The baiji or Chinese river dolphin lived in the Yangtze River, China for 20 million years. Heartbreakingly this beautiful and unique river dolphin disappeared completely at the hands of humans in less than 50 years. The baiji was declared extinct in December 2006 after a dedicated mission to find some failed to find a single one. The baiji was the first dolphin to go extinct in modern times. In short, people chose the economic development of the Yangtze River (making money) over safeguarding flowing river habitats and a fellow mammal.
The Yangtze River basin is home to about 12% of the world’s human population and human threats became more intense with time; many baijis died entangled in fishing nets and snagged on fishing hooks, others were killed by explosives and electric fishing. Faced with rapid and determined human economic development, the baiji didn’t stand a chance. The Yangtze soon became an aquatic motorway and baijis were hit and killed by ships. Noise generated by traffic and construction is bad news for dolphins as they are dependent on echolocation to navigate and find food. The final nail in the baiji’s coffin came in the form of the Three-Gorges Dam, construction began in 1994 and caused huge-scale environmental damage destroying wildlife habitats and wiping out native species.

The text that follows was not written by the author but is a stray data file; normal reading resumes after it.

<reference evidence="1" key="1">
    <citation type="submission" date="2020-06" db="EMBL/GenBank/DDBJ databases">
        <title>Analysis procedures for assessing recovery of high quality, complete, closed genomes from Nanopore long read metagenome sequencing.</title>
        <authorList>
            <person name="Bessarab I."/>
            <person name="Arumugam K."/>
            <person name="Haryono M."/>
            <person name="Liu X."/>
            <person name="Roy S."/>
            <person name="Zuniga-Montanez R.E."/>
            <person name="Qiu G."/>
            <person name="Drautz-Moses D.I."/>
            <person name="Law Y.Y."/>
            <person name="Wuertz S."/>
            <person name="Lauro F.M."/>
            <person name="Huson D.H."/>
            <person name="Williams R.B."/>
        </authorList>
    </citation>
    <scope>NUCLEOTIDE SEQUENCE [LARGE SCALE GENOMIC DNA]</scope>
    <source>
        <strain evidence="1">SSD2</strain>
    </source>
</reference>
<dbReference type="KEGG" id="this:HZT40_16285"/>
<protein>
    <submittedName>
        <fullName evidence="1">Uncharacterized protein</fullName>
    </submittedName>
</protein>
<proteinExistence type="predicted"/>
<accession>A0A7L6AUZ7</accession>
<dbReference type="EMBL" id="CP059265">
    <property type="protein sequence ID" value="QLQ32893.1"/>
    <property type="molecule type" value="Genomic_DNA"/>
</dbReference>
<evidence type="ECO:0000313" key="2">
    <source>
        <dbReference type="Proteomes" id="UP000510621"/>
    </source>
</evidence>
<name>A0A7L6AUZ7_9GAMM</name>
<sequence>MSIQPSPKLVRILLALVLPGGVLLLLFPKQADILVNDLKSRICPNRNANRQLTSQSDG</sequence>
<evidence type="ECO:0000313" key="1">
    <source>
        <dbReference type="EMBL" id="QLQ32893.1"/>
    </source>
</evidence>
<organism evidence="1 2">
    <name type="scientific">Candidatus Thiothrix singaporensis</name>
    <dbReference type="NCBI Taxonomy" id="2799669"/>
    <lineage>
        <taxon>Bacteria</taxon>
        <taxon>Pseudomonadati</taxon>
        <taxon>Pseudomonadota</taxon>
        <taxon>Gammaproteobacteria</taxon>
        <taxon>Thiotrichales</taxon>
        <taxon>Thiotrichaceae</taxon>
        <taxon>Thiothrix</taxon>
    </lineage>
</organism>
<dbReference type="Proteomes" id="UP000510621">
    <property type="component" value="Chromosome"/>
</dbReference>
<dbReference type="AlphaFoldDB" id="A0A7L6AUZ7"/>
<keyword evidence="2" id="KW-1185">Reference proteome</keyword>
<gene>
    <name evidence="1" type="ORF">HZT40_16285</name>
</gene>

This toxic combination of man-made threats lead to an astonishingly quick decline in baiji numbers; before 1950, there were an estimated 6000 baijis, by the 1980s only 300 survived. In 1997, there were only an estimated13 left, and the baiji was the most critically endangered dolphin in the world. In December 2006, following an intensive Yangtze River survey, scientists declared the baiji (and the entire family of mammals the baiji represented) extinct when they failed to find evidence of a single one alive in the river.
From the late 1970s onwards, several reserves were created on the Yangtze River but these did not offer baijis enough protection from ongoing threats and deteriorating habitats and so they were ineffective in conserving them. Likewise, regulations banning harmful fishing practices were not adequately enforced and so illegal, harmful fishing continued. Conditions in the river were predicted to worsen and Chinese authorities concluded that the only option left to save the baiji from extinction was to remove the surviving dolphins from the wild.